There are so many directions that one could go with the Agri-Tourism idea.  We’ve got Hawaii doing specialized Tea Tours and a Mississippi tea farm participating in a multi-business, 100+ mile trail tour.  What else are our incredible US Tea Growers doing when it comes to Agri-Tourism?

Agri-Tourism: If You Don’t Know What It Is, You Should

AgriTourismby Naomi Rosen

You’ve accomplished goal #1 – the tea is in the ground.  Now what?

For some US tea growers, the next step will be tapping into a growing trend here in the US, and around the world for that matter: Agri-tourism.  Over the years, people have experienced a massive disconnect from relationships and interaction with the actual growers of our foods.  That trend seems to be fading quickly as a shift towards Buying/Eating Local and Slow Food movements emerge and gain traction.  Within that concept of buying from local farmers is the idea of connecting with, and learning, about the food we are consuming.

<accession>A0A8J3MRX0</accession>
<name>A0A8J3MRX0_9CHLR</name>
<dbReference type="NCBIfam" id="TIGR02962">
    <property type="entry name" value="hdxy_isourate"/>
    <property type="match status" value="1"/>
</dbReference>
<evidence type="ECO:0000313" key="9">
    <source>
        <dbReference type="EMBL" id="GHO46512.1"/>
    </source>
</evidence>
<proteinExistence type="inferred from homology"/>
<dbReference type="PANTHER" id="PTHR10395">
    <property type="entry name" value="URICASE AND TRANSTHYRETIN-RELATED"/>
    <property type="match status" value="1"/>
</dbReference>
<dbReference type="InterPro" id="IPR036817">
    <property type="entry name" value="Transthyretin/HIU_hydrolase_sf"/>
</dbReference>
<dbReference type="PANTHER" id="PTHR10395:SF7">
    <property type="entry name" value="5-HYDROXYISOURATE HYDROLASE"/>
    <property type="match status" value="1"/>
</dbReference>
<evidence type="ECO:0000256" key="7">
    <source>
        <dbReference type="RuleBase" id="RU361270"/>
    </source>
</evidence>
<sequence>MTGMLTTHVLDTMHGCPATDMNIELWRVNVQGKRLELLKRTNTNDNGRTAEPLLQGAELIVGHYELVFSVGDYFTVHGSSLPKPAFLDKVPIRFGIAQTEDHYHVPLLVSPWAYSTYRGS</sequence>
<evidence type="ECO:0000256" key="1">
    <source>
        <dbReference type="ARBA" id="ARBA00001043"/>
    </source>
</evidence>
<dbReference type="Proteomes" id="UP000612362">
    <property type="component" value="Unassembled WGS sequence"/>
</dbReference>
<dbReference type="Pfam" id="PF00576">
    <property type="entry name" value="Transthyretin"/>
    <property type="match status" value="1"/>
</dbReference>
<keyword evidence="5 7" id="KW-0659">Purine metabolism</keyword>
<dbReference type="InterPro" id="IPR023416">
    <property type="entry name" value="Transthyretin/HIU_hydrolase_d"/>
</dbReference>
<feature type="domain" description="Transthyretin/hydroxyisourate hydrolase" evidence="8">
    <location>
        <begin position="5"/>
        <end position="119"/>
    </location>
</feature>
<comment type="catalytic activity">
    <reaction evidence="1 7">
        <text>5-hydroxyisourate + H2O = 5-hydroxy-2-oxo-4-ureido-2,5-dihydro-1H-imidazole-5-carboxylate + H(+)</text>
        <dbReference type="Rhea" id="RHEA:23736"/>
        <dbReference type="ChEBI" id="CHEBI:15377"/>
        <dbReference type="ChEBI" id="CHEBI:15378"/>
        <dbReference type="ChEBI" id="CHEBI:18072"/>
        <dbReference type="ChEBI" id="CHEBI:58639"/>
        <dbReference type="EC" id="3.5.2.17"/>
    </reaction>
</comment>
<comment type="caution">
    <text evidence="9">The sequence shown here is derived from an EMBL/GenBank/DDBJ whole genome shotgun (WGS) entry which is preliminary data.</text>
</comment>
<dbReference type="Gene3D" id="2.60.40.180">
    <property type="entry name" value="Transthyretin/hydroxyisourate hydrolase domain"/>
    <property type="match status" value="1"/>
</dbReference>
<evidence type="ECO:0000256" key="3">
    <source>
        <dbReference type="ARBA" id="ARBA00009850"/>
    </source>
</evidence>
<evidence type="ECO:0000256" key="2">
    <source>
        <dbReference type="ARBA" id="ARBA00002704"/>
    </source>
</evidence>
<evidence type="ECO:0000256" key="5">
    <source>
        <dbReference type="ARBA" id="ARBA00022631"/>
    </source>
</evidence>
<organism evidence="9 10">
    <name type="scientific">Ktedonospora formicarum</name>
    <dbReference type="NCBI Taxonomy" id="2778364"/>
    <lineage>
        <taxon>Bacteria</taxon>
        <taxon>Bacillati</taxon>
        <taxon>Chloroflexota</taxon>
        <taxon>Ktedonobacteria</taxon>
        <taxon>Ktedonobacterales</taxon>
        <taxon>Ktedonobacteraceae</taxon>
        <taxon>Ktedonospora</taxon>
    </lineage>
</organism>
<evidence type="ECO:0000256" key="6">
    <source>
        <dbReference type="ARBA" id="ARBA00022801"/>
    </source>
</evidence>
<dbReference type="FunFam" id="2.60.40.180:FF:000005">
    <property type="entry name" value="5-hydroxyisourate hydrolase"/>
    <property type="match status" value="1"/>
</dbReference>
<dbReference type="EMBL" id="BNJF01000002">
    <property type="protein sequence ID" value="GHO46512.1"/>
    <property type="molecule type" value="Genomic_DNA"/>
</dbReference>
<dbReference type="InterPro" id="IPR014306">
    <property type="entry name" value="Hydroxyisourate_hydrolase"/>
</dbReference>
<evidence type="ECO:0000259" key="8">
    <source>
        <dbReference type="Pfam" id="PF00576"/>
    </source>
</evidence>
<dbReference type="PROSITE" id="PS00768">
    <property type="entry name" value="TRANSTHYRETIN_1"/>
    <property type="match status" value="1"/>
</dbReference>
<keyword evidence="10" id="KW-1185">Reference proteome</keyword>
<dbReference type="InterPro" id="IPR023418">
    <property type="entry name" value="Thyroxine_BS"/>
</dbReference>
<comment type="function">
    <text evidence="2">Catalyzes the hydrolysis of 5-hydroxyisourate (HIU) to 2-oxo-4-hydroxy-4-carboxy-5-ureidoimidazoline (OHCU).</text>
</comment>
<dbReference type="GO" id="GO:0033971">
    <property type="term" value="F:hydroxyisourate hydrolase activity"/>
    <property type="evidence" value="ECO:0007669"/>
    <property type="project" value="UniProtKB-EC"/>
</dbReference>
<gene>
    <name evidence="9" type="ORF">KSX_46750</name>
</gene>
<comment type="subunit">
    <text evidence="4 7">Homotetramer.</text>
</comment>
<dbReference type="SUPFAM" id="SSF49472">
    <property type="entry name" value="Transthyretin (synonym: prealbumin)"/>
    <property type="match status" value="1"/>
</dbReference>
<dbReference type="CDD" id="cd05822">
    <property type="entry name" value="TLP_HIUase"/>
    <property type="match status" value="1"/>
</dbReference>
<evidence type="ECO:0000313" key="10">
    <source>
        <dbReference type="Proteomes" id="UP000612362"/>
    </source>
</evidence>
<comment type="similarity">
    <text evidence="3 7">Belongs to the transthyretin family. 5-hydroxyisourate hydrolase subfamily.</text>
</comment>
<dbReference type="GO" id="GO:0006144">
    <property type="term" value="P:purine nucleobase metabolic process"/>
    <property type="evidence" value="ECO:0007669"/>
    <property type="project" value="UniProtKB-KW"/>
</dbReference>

The Buy Local movement can be seen on your local Main Street weekly: Farmer’s Markets! Since 1994, the number of farmers markets in the USDA National Farmers Market Directory has more than quadrupled to a reported 7,864 in August 2012. (Source: USDA’s Agricultural Marketing Service)  People want to be able to ask questions directly of the grower, there’s a sense of transparency and safety in that.

A similar movement sweeping across our amber waves of grain is the idea of Agri-Tourism.  And it’s more than just picking apples at an orchard, although that is one of my family’s favorite fall activities!  This kind of tourism opportunity is a vital growth opportunity for the US economy. Speaking in generic tourism terms the 2012 Bureau of Economic Analysis report tells us that “Total Tourism-Related Employment  was 7.7 million jobs in the fourth quarter of 2012 and consisted of 5.5 million (71 percent) direct tourism jobs — jobs where workers produce goods and services sold directly to visitors — and 2.2 million (29 percent) indirect tourism-related jobs — jobs where workers produce goods and services used to produce what visitors purchase.” (Source: US Department of Commerce Bureau of Economic Analysis)  

If we breakdown Agri-Tourism, and how it relates to tea, you can see that there are multiple income factors: